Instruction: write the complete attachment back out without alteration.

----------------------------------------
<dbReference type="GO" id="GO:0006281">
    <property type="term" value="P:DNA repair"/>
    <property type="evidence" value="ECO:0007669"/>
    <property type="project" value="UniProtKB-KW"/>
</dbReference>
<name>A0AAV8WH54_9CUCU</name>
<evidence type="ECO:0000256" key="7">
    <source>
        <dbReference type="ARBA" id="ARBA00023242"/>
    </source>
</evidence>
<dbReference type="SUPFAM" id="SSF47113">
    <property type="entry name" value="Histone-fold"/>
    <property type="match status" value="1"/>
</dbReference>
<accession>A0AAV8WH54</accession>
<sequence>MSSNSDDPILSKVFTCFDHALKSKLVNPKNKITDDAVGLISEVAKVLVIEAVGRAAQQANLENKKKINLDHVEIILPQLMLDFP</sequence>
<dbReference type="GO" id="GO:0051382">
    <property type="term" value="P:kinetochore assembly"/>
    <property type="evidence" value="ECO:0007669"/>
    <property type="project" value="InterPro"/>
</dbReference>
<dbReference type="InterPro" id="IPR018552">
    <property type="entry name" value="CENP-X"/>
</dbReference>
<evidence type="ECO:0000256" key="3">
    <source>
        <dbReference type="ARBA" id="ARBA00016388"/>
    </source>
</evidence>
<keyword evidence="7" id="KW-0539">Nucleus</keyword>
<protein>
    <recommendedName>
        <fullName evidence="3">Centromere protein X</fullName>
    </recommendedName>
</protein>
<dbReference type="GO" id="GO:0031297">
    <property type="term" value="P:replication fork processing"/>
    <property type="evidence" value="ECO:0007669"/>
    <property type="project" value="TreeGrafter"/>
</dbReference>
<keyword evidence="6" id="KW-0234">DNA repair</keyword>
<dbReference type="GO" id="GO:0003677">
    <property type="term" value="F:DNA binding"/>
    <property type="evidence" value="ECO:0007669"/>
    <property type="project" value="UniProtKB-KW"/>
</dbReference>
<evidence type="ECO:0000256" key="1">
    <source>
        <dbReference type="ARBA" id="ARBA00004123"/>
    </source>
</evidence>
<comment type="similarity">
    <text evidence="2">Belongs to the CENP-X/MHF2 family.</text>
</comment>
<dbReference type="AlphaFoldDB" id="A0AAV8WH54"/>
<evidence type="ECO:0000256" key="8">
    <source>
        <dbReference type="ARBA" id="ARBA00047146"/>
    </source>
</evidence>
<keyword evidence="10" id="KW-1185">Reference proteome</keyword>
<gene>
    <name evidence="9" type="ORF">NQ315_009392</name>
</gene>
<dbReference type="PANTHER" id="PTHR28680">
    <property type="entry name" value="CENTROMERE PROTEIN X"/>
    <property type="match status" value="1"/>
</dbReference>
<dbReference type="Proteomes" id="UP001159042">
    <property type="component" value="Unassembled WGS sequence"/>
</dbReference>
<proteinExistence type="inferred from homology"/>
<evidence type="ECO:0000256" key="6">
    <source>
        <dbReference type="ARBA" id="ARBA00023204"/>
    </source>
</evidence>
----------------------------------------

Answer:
<dbReference type="GO" id="GO:0006281">
    <property type="term" value="P:DNA repair"/>
    <property type="evidence" value="ECO:0007669"/>
    <property type="project" value="UniProtKB-KW"/>
</dbReference>
<name>A0AAV8WH54_9CUCU</name>
<evidence type="ECO:0000256" key="7">
    <source>
        <dbReference type="ARBA" id="ARBA00023242"/>
    </source>
</evidence>
<dbReference type="SUPFAM" id="SSF47113">
    <property type="entry name" value="Histone-fold"/>
    <property type="match status" value="1"/>
</dbReference>
<accession>A0AAV8WH54</accession>
<sequence>MSSNSDDPILSKVFTCFDHALKSKLVNPKNKITDDAVGLISEVAKVLVIEAVGRAAQQANLENKKKINLDHVEIILPQLMLDFP</sequence>
<dbReference type="GO" id="GO:0051382">
    <property type="term" value="P:kinetochore assembly"/>
    <property type="evidence" value="ECO:0007669"/>
    <property type="project" value="InterPro"/>
</dbReference>
<dbReference type="InterPro" id="IPR018552">
    <property type="entry name" value="CENP-X"/>
</dbReference>
<evidence type="ECO:0000256" key="3">
    <source>
        <dbReference type="ARBA" id="ARBA00016388"/>
    </source>
</evidence>
<keyword evidence="7" id="KW-0539">Nucleus</keyword>
<protein>
    <recommendedName>
        <fullName evidence="3">Centromere protein X</fullName>
    </recommendedName>
</protein>
<dbReference type="GO" id="GO:0031297">
    <property type="term" value="P:replication fork processing"/>
    <property type="evidence" value="ECO:0007669"/>
    <property type="project" value="TreeGrafter"/>
</dbReference>
<keyword evidence="6" id="KW-0234">DNA repair</keyword>
<dbReference type="GO" id="GO:0003677">
    <property type="term" value="F:DNA binding"/>
    <property type="evidence" value="ECO:0007669"/>
    <property type="project" value="UniProtKB-KW"/>
</dbReference>
<evidence type="ECO:0000256" key="1">
    <source>
        <dbReference type="ARBA" id="ARBA00004123"/>
    </source>
</evidence>
<comment type="similarity">
    <text evidence="2">Belongs to the CENP-X/MHF2 family.</text>
</comment>
<dbReference type="AlphaFoldDB" id="A0AAV8WH54"/>
<evidence type="ECO:0000256" key="8">
    <source>
        <dbReference type="ARBA" id="ARBA00047146"/>
    </source>
</evidence>
<keyword evidence="10" id="KW-1185">Reference proteome</keyword>
<gene>
    <name evidence="9" type="ORF">NQ315_009392</name>
</gene>
<dbReference type="PANTHER" id="PTHR28680">
    <property type="entry name" value="CENTROMERE PROTEIN X"/>
    <property type="match status" value="1"/>
</dbReference>
<dbReference type="Proteomes" id="UP001159042">
    <property type="component" value="Unassembled WGS sequence"/>
</dbReference>
<proteinExistence type="inferred from homology"/>
<evidence type="ECO:0000256" key="6">
    <source>
        <dbReference type="ARBA" id="ARBA00023204"/>
    </source>
</evidence>